Andrew Howard Cohen
The New York Giant second baseman who, in 1928, inspired the poem "Cohen At the Bat." He is best known as one of several Jewish ballplayers the New York Giants tried to make into star attractions, in an effort to tap into the New York Jewish community. Since Rogers Hornsby, the best hitting second baseman in history, was traded to make room for Cohen, Andy suffered by unfair comparison. His brother Syd Cohen pitched briefly in the major leagues, and memorably in the Mexican League.
Birth and Death Dates:
b. October 25, 1904 - d. October 28, 1988
A great all-around athlete who played football at Alabama, Andy broke into the majors in 1926 with the New York Giants and played in 32 games that season. A career .281 hitter, he appeared in 240 games during 1928-29 for the Giants. Andy hit .294 in 1929, and his 24 doubles in 1928 helped raise his slugging average to .403. Unfortunately, his lack of speed caused manager John McGraw to send Andy to the minors after the 1929 season. McGraw considered bringing him back to the Giants in 1930, but Andy had torn a muscle in his leg and never returned to the majors. Despite this, Andy remained in the game (playing and managing in the minors) and even managed the Philadelphia Phillies for one game (a win) in 1960. Cohen also helped implement a baseball program at the University of Texas-El Paso and was the unpaid coach for the first 12 years (he coached for 16 years). Known as El Paso's "Mr. Baseball," Andy is a member of the El Paso Athletic Hall of Fame and the El Paso Baseball Hall of Fame.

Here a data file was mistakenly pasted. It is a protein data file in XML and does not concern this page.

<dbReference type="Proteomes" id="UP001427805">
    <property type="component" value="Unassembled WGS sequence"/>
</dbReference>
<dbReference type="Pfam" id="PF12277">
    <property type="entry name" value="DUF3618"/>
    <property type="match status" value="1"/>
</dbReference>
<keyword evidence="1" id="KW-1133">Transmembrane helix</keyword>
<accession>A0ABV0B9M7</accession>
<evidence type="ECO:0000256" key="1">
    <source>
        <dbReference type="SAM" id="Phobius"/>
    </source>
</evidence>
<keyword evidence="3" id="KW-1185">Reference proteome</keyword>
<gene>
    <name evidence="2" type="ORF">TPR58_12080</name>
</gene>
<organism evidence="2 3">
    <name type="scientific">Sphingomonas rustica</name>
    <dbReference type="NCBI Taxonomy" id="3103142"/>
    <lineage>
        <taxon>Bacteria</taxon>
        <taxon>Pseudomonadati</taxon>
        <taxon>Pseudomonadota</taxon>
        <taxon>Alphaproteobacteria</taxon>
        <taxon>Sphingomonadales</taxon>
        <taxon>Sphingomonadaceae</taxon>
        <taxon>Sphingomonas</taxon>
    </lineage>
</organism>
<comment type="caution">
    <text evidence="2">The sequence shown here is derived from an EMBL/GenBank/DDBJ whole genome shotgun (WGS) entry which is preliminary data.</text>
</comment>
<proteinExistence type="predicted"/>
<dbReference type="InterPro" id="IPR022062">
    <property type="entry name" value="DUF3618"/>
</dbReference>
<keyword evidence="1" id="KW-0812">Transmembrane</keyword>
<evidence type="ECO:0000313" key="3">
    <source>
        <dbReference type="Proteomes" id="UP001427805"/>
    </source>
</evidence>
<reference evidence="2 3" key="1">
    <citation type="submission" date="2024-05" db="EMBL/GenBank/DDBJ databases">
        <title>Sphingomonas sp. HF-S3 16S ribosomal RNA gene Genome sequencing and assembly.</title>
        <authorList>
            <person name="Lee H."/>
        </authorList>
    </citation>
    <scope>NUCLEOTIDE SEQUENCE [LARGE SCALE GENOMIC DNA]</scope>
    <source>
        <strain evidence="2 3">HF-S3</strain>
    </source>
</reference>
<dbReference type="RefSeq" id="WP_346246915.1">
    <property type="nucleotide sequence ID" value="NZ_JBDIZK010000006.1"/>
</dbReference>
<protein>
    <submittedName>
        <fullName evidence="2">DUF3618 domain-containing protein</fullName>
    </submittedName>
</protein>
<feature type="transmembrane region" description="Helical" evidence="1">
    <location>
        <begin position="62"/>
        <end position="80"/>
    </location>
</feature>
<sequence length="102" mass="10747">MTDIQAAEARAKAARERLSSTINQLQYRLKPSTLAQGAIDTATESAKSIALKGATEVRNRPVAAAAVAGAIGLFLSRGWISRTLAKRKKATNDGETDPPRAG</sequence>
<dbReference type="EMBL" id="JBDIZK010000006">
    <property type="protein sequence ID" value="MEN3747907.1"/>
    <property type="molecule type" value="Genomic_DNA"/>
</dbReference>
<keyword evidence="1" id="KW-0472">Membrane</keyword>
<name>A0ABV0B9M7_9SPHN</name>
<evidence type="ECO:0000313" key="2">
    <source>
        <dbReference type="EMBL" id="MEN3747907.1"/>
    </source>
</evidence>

Cohen played for the New York Giants, 1926, and 1927-29.
Second base; played 14 games at shortstop and 4 at third base, as well.
5'8", 155 pounds
Batting Avg.: .281
Slugging Avg.: .392
Home Runs: 14
Home Run %: 1.6
Strike Outs: 34
Stolen Bases: 6
Total Chances per Game: 5.6
Fielding Avg: .964
Use links below to navigate through the baseball section of Jews In Sports.
PHOTOGRAPHS AND OTHER IMAGES
Also, read a chapter from Jewish Baseball Stars by Harold U. Ribalow and Meir Z. Ribalow
encyclopedia of JEWS in sports, by Bernard Postal, Jesse Silver, and Roy Silver (New York: Bloch Publishing Co., 1965)
Great Jews in Sports, by Robert Slater (New York: Jonathan David Publishers, 2000)